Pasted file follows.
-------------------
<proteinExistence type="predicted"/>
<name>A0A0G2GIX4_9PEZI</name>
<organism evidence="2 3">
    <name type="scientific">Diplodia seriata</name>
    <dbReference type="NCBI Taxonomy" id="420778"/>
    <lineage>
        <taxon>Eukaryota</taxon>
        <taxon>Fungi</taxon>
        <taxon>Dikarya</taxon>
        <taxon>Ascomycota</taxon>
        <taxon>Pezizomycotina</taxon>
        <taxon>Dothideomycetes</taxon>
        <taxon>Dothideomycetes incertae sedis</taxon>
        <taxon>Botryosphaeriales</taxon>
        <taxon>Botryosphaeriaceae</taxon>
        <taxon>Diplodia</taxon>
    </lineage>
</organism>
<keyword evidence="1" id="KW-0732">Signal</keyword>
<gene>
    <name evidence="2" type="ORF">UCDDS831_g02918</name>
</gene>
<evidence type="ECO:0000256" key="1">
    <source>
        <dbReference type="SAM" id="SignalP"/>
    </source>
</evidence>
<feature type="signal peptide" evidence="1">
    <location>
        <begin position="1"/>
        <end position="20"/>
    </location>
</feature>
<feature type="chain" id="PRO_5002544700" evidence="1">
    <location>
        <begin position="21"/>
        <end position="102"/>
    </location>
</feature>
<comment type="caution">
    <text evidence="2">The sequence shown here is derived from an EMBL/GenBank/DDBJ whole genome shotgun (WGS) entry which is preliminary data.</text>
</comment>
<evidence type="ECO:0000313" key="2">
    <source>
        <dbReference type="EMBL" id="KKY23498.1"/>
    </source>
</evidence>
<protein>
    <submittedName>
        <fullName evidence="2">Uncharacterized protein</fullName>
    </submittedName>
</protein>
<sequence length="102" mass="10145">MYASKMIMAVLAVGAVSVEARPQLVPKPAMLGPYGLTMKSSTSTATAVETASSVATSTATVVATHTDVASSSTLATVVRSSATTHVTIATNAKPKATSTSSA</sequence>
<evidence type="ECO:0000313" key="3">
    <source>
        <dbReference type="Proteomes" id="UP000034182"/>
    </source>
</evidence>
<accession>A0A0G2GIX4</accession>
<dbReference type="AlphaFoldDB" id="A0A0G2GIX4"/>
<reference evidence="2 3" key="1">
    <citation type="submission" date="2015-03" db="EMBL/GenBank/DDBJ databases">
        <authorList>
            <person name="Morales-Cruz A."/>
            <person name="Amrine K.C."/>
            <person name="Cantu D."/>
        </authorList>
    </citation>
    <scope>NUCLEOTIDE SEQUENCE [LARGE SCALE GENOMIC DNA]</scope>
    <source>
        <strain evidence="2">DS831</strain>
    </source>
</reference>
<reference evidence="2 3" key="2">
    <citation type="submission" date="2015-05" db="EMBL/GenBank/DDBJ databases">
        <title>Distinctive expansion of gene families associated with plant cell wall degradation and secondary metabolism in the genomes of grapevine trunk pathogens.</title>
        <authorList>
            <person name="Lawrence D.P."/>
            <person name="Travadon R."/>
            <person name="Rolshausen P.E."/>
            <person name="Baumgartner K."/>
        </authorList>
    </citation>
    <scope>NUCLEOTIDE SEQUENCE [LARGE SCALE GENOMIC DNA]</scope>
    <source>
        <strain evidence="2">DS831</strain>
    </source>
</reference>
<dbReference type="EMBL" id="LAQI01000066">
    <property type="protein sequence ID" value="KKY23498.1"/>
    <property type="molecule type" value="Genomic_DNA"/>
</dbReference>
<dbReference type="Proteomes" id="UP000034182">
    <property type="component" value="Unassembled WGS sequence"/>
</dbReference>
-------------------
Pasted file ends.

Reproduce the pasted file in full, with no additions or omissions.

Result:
<proteinExistence type="predicted"/>
<name>A0A0G2GIX4_9PEZI</name>
<organism evidence="2 3">
    <name type="scientific">Diplodia seriata</name>
    <dbReference type="NCBI Taxonomy" id="420778"/>
    <lineage>
        <taxon>Eukaryota</taxon>
        <taxon>Fungi</taxon>
        <taxon>Dikarya</taxon>
        <taxon>Ascomycota</taxon>
        <taxon>Pezizomycotina</taxon>
        <taxon>Dothideomycetes</taxon>
        <taxon>Dothideomycetes incertae sedis</taxon>
        <taxon>Botryosphaeriales</taxon>
        <taxon>Botryosphaeriaceae</taxon>
        <taxon>Diplodia</taxon>
    </lineage>
</organism>
<keyword evidence="1" id="KW-0732">Signal</keyword>
<gene>
    <name evidence="2" type="ORF">UCDDS831_g02918</name>
</gene>
<evidence type="ECO:0000256" key="1">
    <source>
        <dbReference type="SAM" id="SignalP"/>
    </source>
</evidence>
<feature type="signal peptide" evidence="1">
    <location>
        <begin position="1"/>
        <end position="20"/>
    </location>
</feature>
<feature type="chain" id="PRO_5002544700" evidence="1">
    <location>
        <begin position="21"/>
        <end position="102"/>
    </location>
</feature>
<comment type="caution">
    <text evidence="2">The sequence shown here is derived from an EMBL/GenBank/DDBJ whole genome shotgun (WGS) entry which is preliminary data.</text>
</comment>
<evidence type="ECO:0000313" key="2">
    <source>
        <dbReference type="EMBL" id="KKY23498.1"/>
    </source>
</evidence>
<protein>
    <submittedName>
        <fullName evidence="2">Uncharacterized protein</fullName>
    </submittedName>
</protein>
<sequence length="102" mass="10145">MYASKMIMAVLAVGAVSVEARPQLVPKPAMLGPYGLTMKSSTSTATAVETASSVATSTATVVATHTDVASSSTLATVVRSSATTHVTIATNAKPKATSTSSA</sequence>
<evidence type="ECO:0000313" key="3">
    <source>
        <dbReference type="Proteomes" id="UP000034182"/>
    </source>
</evidence>
<accession>A0A0G2GIX4</accession>
<dbReference type="AlphaFoldDB" id="A0A0G2GIX4"/>
<reference evidence="2 3" key="1">
    <citation type="submission" date="2015-03" db="EMBL/GenBank/DDBJ databases">
        <authorList>
            <person name="Morales-Cruz A."/>
            <person name="Amrine K.C."/>
            <person name="Cantu D."/>
        </authorList>
    </citation>
    <scope>NUCLEOTIDE SEQUENCE [LARGE SCALE GENOMIC DNA]</scope>
    <source>
        <strain evidence="2">DS831</strain>
    </source>
</reference>
<reference evidence="2 3" key="2">
    <citation type="submission" date="2015-05" db="EMBL/GenBank/DDBJ databases">
        <title>Distinctive expansion of gene families associated with plant cell wall degradation and secondary metabolism in the genomes of grapevine trunk pathogens.</title>
        <authorList>
            <person name="Lawrence D.P."/>
            <person name="Travadon R."/>
            <person name="Rolshausen P.E."/>
            <person name="Baumgartner K."/>
        </authorList>
    </citation>
    <scope>NUCLEOTIDE SEQUENCE [LARGE SCALE GENOMIC DNA]</scope>
    <source>
        <strain evidence="2">DS831</strain>
    </source>
</reference>
<dbReference type="EMBL" id="LAQI01000066">
    <property type="protein sequence ID" value="KKY23498.1"/>
    <property type="molecule type" value="Genomic_DNA"/>
</dbReference>
<dbReference type="Proteomes" id="UP000034182">
    <property type="component" value="Unassembled WGS sequence"/>
</dbReference>